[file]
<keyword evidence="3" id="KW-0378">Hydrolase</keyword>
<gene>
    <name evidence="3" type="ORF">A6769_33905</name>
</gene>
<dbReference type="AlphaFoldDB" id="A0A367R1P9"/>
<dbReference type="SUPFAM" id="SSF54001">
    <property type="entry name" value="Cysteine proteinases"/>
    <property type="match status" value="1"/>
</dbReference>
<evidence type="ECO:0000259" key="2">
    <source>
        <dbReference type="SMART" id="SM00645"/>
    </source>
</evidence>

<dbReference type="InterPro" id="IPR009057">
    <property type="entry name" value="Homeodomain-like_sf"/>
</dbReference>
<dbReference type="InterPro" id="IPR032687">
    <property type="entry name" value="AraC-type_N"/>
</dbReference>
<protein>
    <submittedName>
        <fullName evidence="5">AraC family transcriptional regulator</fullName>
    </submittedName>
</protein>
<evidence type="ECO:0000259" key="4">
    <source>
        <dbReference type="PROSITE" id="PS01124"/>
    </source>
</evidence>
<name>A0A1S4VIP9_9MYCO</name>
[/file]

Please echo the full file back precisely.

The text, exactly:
<keyword evidence="3" id="KW-0378">Hydrolase</keyword>
<gene>
    <name evidence="3" type="ORF">A6769_33905</name>
</gene>
<dbReference type="AlphaFoldDB" id="A0A367R1P9"/>
<dbReference type="SUPFAM" id="SSF54001">
    <property type="entry name" value="Cysteine proteinases"/>
    <property type="match status" value="1"/>
</dbReference>
<evidence type="ECO:0000259" key="2">
    <source>
        <dbReference type="SMART" id="SM00645"/>
    </source>
</evidence>

<dbReference type="InterPro" id="IPR009057">
    <property type="entry name" value="Homeodomain-like_sf"/>
</dbReference>
<dbReference type="InterPro" id="IPR032687">
    <property type="entry name" value="AraC-type_N"/>
</dbReference>
<protein>
    <submittedName>
        <fullName evidence="5">AraC family transcriptional regulator</fullName>
    </submittedName>
</protein>
<evidence type="ECO:0000259" key="4">
    <source>
        <dbReference type="PROSITE" id="PS01124"/>
    </source>
</evidence>
<name>A0A1S4VIP9_9MYCO</name>